While most juvenile polyps are benign, malignant transformations may also occur. The incidence of colorectal carcinomas is 17-22% at 35 years of age, increasing to 68% at the age of 60. The average age at colon carcinoma diagnosis is 42. The incidence of gastric carcinomas is 21% in patients with gastric polyps.

Juvenile Polyposis Syndrome / Hereditary Hemorrhagic Telangiectasia (JPS/HHT Syndrome)

JPS/HHT syndrome can occur in patients with a SMAD4 mutation and exhibit variable manifestations of juvenile polyposis and HHT. The latter may be epistaxis, telangiectasia, arteriovenous malformations (AVS), or drumstick fingers. Clinical symptoms usually appear during early childhood, with pulmonary AVM and epistaxis almost always occurring. Complications of JPS/HHT syndrome may include anemia, migraines, and headaches.

In addition, a SMAD4 mutation may lead to thoracic aortic diseases such as aortic root dilation, aneurysms, and mitral valve dysfunctions.

Therapeutic Considerations

An endoscopic polypectomy should be performed as early as possible and may reduce the risk of malignant transformation, hemorrhaging, or intestinal obstructions. When there are a large number of polyps or severe symptoms, a total or subtotal colectomy may be helpful.

JPS/HHT syndrome should be treated like other forms of hereditary hemorrhagic telangiectasia.

Surveillance Recommendations

Surveillance Recommendations

Patients with SMAD4 or BMPR1A Mutations or Clinically Diagnosed JPS:

  • An annual medical history, clinical examination, and complete blood count, especially with regard to rectal bleeding, anemia, abdominal pain, constipation, diarrhea, or changes in stool shape, size, or color

  • A colonoscopy and esophagogastroduodenoscopy should be performed from the age of 15 or from the time symptoms initially appear.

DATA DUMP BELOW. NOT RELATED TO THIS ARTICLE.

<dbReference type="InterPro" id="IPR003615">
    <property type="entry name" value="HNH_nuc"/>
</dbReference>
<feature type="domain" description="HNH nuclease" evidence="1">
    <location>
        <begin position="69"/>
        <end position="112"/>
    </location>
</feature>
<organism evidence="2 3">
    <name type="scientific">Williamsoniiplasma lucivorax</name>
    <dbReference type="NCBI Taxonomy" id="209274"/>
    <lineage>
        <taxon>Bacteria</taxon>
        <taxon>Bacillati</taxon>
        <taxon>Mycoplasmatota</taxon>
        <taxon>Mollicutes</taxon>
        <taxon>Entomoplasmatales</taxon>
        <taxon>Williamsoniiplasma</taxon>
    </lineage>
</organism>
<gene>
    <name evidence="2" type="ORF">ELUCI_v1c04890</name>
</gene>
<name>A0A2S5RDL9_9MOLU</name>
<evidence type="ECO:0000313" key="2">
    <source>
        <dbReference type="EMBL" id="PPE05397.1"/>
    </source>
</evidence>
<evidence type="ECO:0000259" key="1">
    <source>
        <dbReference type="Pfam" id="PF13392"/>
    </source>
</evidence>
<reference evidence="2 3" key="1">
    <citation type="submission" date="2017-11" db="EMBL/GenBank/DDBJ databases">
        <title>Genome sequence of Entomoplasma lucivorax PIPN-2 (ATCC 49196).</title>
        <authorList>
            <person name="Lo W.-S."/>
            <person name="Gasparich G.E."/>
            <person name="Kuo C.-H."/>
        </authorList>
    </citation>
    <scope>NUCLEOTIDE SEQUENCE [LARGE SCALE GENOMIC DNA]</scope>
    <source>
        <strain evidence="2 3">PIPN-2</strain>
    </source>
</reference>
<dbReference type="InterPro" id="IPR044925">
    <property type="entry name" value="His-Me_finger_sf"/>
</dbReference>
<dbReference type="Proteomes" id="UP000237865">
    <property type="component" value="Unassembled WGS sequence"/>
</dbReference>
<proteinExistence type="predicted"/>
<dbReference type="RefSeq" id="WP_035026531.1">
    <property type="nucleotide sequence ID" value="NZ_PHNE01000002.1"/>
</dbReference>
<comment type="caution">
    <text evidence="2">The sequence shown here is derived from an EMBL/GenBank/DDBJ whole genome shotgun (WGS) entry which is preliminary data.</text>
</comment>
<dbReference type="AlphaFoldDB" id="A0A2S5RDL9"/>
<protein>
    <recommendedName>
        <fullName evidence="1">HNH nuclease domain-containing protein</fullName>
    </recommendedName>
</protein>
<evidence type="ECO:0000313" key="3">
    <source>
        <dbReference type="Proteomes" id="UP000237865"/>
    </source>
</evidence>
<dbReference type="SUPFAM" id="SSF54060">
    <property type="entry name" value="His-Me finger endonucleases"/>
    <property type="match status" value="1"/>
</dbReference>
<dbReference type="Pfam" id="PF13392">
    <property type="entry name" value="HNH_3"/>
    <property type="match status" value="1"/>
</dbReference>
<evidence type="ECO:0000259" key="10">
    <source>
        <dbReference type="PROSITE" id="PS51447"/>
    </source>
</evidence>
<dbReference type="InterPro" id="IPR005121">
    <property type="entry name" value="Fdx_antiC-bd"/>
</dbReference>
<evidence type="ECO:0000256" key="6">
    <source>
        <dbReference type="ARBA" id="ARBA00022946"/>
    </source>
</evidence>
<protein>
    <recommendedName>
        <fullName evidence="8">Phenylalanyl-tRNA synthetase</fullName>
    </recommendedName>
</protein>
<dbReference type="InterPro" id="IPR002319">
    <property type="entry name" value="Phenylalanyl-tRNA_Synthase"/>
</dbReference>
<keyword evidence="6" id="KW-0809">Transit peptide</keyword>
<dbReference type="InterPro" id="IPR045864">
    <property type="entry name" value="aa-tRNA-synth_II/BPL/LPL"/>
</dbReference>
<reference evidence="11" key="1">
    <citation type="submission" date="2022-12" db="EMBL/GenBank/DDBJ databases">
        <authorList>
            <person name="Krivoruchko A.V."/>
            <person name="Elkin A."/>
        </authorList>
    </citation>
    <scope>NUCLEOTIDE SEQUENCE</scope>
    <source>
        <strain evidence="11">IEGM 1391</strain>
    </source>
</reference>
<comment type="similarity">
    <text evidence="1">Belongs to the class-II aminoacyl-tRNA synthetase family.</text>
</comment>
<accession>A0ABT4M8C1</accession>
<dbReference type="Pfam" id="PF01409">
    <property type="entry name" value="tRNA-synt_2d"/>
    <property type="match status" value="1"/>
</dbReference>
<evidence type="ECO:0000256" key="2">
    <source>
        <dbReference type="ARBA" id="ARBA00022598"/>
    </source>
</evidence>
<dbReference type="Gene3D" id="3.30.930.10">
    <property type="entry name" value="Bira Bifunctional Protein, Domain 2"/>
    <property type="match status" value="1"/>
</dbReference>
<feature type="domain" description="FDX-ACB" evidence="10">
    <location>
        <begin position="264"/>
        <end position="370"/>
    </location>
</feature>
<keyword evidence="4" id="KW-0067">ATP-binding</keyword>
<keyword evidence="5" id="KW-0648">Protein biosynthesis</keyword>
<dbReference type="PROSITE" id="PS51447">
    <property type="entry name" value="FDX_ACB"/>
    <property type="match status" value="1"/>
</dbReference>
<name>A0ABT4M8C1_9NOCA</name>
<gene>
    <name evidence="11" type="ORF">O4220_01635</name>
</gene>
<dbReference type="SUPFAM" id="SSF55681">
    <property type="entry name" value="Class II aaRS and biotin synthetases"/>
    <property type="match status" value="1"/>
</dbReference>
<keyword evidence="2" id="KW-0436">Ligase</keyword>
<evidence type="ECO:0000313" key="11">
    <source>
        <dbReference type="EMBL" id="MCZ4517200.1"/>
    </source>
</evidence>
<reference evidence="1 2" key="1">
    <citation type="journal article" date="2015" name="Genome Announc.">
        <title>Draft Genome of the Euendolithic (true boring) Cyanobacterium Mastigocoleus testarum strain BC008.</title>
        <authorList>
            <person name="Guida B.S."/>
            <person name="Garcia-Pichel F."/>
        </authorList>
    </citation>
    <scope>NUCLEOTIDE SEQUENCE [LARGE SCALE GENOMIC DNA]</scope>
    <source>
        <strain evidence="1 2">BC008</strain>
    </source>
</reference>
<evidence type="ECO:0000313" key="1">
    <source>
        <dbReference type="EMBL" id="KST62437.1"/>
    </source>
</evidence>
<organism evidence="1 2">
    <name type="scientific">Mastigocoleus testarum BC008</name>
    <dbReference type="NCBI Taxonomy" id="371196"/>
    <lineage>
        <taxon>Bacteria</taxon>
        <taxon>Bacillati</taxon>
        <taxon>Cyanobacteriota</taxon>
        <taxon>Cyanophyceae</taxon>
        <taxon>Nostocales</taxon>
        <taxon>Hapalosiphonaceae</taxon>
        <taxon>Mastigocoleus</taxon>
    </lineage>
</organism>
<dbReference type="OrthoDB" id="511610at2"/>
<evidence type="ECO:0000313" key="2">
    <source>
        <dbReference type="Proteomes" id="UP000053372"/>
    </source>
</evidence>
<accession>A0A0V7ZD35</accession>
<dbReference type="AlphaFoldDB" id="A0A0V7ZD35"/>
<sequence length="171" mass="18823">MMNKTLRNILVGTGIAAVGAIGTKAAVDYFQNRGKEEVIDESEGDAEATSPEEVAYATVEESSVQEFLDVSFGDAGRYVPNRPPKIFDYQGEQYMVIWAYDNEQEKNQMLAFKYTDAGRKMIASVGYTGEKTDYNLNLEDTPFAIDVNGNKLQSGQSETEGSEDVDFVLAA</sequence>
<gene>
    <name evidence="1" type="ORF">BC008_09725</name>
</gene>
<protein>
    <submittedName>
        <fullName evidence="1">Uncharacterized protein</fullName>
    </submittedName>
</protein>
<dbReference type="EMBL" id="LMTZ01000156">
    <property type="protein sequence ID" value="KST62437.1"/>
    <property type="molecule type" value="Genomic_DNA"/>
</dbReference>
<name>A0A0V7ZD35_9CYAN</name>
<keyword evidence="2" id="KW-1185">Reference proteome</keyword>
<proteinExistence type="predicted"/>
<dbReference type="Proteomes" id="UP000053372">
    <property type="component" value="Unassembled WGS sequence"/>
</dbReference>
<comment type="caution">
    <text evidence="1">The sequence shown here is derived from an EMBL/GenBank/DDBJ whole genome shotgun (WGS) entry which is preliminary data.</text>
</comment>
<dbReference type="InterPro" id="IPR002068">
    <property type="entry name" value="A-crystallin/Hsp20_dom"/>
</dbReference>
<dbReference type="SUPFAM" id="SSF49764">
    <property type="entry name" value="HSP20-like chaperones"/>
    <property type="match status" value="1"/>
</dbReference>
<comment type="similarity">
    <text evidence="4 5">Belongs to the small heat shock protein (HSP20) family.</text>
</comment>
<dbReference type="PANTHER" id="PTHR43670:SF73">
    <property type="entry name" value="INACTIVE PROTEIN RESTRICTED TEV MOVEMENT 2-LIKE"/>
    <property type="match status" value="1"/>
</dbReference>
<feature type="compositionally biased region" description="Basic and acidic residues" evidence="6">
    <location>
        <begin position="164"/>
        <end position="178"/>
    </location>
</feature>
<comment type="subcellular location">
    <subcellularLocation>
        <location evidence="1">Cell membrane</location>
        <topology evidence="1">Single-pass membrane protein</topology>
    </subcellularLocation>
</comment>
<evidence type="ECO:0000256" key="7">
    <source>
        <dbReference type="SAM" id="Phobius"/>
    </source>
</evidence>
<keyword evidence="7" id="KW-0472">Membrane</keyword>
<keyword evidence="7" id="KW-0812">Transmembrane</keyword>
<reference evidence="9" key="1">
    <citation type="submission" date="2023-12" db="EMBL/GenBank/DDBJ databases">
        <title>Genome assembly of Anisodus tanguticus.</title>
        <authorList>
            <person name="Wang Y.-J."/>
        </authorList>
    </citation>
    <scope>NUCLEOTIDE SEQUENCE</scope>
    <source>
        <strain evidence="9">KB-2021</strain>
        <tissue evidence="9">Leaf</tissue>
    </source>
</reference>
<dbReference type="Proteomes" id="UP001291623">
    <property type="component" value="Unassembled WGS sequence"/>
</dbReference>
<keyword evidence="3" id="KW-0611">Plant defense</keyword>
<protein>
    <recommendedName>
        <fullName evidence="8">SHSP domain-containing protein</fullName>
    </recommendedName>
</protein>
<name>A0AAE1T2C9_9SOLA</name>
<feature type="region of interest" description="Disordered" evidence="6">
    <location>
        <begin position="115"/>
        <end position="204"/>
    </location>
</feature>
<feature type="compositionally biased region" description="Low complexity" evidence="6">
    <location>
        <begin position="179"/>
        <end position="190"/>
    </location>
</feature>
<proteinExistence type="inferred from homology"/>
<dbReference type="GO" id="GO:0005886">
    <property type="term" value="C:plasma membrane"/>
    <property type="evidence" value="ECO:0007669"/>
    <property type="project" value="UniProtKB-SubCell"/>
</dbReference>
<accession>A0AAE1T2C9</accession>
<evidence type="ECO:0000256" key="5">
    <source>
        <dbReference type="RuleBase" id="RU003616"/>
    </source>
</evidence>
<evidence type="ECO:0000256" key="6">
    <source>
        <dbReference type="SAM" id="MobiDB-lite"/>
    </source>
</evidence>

• With negative findings: Repeat every 3 years.
    • If there are only a few polyps: Polypectomy (polyps ≥ 5 mm). Screening should be continued every year until no additional polyps are detected, after which the interval can be extended to every 3 years.
    • If there are many polyps: Total/subtotal gastrectomy and/or colectomy as needed. Screening should be continued every year until no additional polyps are detected, after which the interval can be extended to every 3 years.

Additionally for Patients with a SMAD4 Mutation:

  • An annual medical history and clinical examination, especially with regard to epistaxis, other hemorrhaging, shortness of breath, headaches, or neurological symptoms

  • Regular determination of hematocrit, hemoglobin, and ferritin levels and treatment of any iron deficiency anemia

  • MRI of the skull depicting the vessels in the first months of life, repeated after puberty

  • Transcutaneous oxygen measurement every 1-2 years starting in early childhood, with CT of the thorax or a transthoracic echocardiogram if there are any anomalies

  • Regular reevaluation of pulmonary AVM after puberty, before a planned pregnancy, after a pregnancy, and every 5 years with

    • a contrast echocardiogram
    • CT of the thorax with contrast agent if a right-to-left shunt was diagnosed on the contrast echocardiogram performed beforehand

Additional Information

Open Clinical Trials / Registries

Support Groups

Unfortunately, we are as yet unaware of any existing support groups for patients with juvenile polyposis syndrome. We will add new information as it becomes available.